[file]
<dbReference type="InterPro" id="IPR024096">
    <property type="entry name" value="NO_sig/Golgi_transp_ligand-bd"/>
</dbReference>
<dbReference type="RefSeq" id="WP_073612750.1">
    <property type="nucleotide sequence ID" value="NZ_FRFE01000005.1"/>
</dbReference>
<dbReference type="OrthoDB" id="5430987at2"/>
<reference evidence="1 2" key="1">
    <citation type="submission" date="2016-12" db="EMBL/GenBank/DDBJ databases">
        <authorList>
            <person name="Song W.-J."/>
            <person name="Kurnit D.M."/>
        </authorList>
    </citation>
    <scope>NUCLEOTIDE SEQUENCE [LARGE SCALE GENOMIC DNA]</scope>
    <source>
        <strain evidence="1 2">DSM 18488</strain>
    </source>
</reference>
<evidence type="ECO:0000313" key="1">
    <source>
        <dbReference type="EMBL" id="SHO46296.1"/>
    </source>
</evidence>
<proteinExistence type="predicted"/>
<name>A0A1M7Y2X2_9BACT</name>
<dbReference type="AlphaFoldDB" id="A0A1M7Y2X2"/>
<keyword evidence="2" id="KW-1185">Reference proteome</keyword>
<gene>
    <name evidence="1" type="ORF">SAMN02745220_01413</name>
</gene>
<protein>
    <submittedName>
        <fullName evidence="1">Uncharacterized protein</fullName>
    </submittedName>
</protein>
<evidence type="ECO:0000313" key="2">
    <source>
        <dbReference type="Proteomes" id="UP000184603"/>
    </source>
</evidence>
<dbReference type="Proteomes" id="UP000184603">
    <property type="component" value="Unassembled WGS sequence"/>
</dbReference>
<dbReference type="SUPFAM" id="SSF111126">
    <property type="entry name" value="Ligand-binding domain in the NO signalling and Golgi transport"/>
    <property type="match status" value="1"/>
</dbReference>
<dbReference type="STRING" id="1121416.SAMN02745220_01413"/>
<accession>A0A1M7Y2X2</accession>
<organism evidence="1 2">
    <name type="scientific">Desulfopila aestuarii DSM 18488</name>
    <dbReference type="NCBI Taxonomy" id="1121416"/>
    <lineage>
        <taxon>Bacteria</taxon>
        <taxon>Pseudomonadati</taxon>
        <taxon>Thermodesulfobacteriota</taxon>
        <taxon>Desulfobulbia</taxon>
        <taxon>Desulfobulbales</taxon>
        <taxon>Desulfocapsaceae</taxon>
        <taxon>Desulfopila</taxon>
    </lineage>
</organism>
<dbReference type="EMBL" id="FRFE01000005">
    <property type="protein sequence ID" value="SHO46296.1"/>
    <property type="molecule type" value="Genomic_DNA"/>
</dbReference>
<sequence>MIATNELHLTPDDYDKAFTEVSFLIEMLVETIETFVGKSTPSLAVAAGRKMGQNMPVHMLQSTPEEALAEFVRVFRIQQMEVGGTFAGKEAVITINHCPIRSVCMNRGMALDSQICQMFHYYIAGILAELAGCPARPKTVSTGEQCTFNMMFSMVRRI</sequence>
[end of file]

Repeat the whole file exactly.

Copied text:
<dbReference type="InterPro" id="IPR024096">
    <property type="entry name" value="NO_sig/Golgi_transp_ligand-bd"/>
</dbReference>
<dbReference type="RefSeq" id="WP_073612750.1">
    <property type="nucleotide sequence ID" value="NZ_FRFE01000005.1"/>
</dbReference>
<dbReference type="OrthoDB" id="5430987at2"/>
<reference evidence="1 2" key="1">
    <citation type="submission" date="2016-12" db="EMBL/GenBank/DDBJ databases">
        <authorList>
            <person name="Song W.-J."/>
            <person name="Kurnit D.M."/>
        </authorList>
    </citation>
    <scope>NUCLEOTIDE SEQUENCE [LARGE SCALE GENOMIC DNA]</scope>
    <source>
        <strain evidence="1 2">DSM 18488</strain>
    </source>
</reference>
<evidence type="ECO:0000313" key="1">
    <source>
        <dbReference type="EMBL" id="SHO46296.1"/>
    </source>
</evidence>
<proteinExistence type="predicted"/>
<name>A0A1M7Y2X2_9BACT</name>
<dbReference type="AlphaFoldDB" id="A0A1M7Y2X2"/>
<keyword evidence="2" id="KW-1185">Reference proteome</keyword>
<gene>
    <name evidence="1" type="ORF">SAMN02745220_01413</name>
</gene>
<protein>
    <submittedName>
        <fullName evidence="1">Uncharacterized protein</fullName>
    </submittedName>
</protein>
<evidence type="ECO:0000313" key="2">
    <source>
        <dbReference type="Proteomes" id="UP000184603"/>
    </source>
</evidence>
<dbReference type="Proteomes" id="UP000184603">
    <property type="component" value="Unassembled WGS sequence"/>
</dbReference>
<dbReference type="SUPFAM" id="SSF111126">
    <property type="entry name" value="Ligand-binding domain in the NO signalling and Golgi transport"/>
    <property type="match status" value="1"/>
</dbReference>
<dbReference type="STRING" id="1121416.SAMN02745220_01413"/>
<accession>A0A1M7Y2X2</accession>
<organism evidence="1 2">
    <name type="scientific">Desulfopila aestuarii DSM 18488</name>
    <dbReference type="NCBI Taxonomy" id="1121416"/>
    <lineage>
        <taxon>Bacteria</taxon>
        <taxon>Pseudomonadati</taxon>
        <taxon>Thermodesulfobacteriota</taxon>
        <taxon>Desulfobulbia</taxon>
        <taxon>Desulfobulbales</taxon>
        <taxon>Desulfocapsaceae</taxon>
        <taxon>Desulfopila</taxon>
    </lineage>
</organism>
<dbReference type="EMBL" id="FRFE01000005">
    <property type="protein sequence ID" value="SHO46296.1"/>
    <property type="molecule type" value="Genomic_DNA"/>
</dbReference>
<sequence>MIATNELHLTPDDYDKAFTEVSFLIEMLVETIETFVGKSTPSLAVAAGRKMGQNMPVHMLQSTPEEALAEFVRVFRIQQMEVGGTFAGKEAVITINHCPIRSVCMNRGMALDSQICQMFHYYIAGILAELAGCPARPKTVSTGEQCTFNMMFSMVRRI</sequence>